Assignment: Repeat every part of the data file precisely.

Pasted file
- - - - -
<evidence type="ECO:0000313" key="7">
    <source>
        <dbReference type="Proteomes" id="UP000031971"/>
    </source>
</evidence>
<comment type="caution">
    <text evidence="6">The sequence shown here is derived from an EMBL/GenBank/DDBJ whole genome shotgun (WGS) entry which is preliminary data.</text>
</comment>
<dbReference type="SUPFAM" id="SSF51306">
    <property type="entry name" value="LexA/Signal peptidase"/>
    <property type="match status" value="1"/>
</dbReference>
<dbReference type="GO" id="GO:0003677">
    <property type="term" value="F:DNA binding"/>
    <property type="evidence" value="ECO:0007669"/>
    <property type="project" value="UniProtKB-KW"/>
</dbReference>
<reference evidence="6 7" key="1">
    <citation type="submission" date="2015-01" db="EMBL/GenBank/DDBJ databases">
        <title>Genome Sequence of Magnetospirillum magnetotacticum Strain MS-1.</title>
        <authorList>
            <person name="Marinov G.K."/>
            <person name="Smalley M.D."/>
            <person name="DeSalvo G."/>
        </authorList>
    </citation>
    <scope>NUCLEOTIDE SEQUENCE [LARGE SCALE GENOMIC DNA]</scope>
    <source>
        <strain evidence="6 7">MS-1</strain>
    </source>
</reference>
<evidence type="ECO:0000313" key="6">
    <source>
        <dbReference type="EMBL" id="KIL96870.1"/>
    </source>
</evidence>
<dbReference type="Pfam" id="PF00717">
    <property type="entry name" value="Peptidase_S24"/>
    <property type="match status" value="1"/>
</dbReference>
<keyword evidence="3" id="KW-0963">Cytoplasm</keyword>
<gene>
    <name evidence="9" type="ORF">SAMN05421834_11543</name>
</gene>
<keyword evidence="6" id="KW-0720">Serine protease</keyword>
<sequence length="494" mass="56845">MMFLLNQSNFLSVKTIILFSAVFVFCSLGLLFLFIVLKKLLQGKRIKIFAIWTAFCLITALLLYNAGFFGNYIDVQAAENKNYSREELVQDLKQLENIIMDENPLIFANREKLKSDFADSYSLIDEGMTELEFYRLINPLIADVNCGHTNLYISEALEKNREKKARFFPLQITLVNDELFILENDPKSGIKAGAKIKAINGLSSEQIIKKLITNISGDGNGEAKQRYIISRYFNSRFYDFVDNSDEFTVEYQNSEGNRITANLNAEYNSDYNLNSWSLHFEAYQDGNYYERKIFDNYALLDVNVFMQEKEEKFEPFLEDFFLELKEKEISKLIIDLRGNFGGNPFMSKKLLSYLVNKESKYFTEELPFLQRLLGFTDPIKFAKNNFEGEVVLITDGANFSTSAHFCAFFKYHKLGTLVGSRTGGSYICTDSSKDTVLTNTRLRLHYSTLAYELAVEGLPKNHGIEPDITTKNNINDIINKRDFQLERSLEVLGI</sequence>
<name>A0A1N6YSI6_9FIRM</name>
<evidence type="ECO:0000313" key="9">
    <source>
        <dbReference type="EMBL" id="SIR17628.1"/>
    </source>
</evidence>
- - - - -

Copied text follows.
<evidence type="ECO:0000313" key="7">
    <source>
        <dbReference type="Proteomes" id="UP000031971"/>
    </source>
</evidence>
<comment type="caution">
    <text evidence="6">The sequence shown here is derived from an EMBL/GenBank/DDBJ whole genome shotgun (WGS) entry which is preliminary data.</text>
</comment>
<dbReference type="SUPFAM" id="SSF51306">
    <property type="entry name" value="LexA/Signal peptidase"/>
    <property type="match status" value="1"/>
</dbReference>
<dbReference type="GO" id="GO:0003677">
    <property type="term" value="F:DNA binding"/>
    <property type="evidence" value="ECO:0007669"/>
    <property type="project" value="UniProtKB-KW"/>
</dbReference>
<reference evidence="6 7" key="1">
    <citation type="submission" date="2015-01" db="EMBL/GenBank/DDBJ databases">
        <title>Genome Sequence of Magnetospirillum magnetotacticum Strain MS-1.</title>
        <authorList>
            <person name="Marinov G.K."/>
            <person name="Smalley M.D."/>
            <person name="DeSalvo G."/>
        </authorList>
    </citation>
    <scope>NUCLEOTIDE SEQUENCE [LARGE SCALE GENOMIC DNA]</scope>
    <source>
        <strain evidence="6 7">MS-1</strain>
    </source>
</reference>
<evidence type="ECO:0000313" key="6">
    <source>
        <dbReference type="EMBL" id="KIL96870.1"/>
    </source>
</evidence>
<dbReference type="Pfam" id="PF00717">
    <property type="entry name" value="Peptidase_S24"/>
    <property type="match status" value="1"/>
</dbReference>
<keyword evidence="3" id="KW-0963">Cytoplasm</keyword>
<gene>
    <name evidence="9" type="ORF">SAMN05421834_11543</name>
</gene>
<keyword evidence="6" id="KW-0720">Serine protease</keyword>
<sequence length="494" mass="56845">MMFLLNQSNFLSVKTIILFSAVFVFCSLGLLFLFIVLKKLLQGKRIKIFAIWTAFCLITALLLYNAGFFGNYIDVQAAENKNYSREELVQDLKQLENIIMDENPLIFANREKLKSDFADSYSLIDEGMTELEFYRLINPLIADVNCGHTNLYISEALEKNREKKARFFPLQITLVNDELFILENDPKSGIKAGAKIKAINGLSSEQIIKKLITNISGDGNGEAKQRYIISRYFNSRFYDFVDNSDEFTVEYQNSEGNRITANLNAEYNSDYNLNSWSLHFEAYQDGNYYERKIFDNYALLDVNVFMQEKEEKFEPFLEDFFLELKEKEISKLIIDLRGNFGGNPFMSKKLLSYLVNKESKYFTEELPFLQRLLGFTDPIKFAKNNFEGEVVLITDGANFSTSAHFCAFFKYHKLGTLVGSRTGGSYICTDSSKDTVLTNTRLRLHYSTLAYELAVEGLPKNHGIEPDITTKNNINDIINKRDFQLERSLEVLGI</sequence>
<name>A0A1N6YSI6_9FIRM</name>
<evidence type="ECO:0000313" key="9">
    <source>
        <dbReference type="EMBL" id="SIR17628.1"/>
    </source>
</evidence>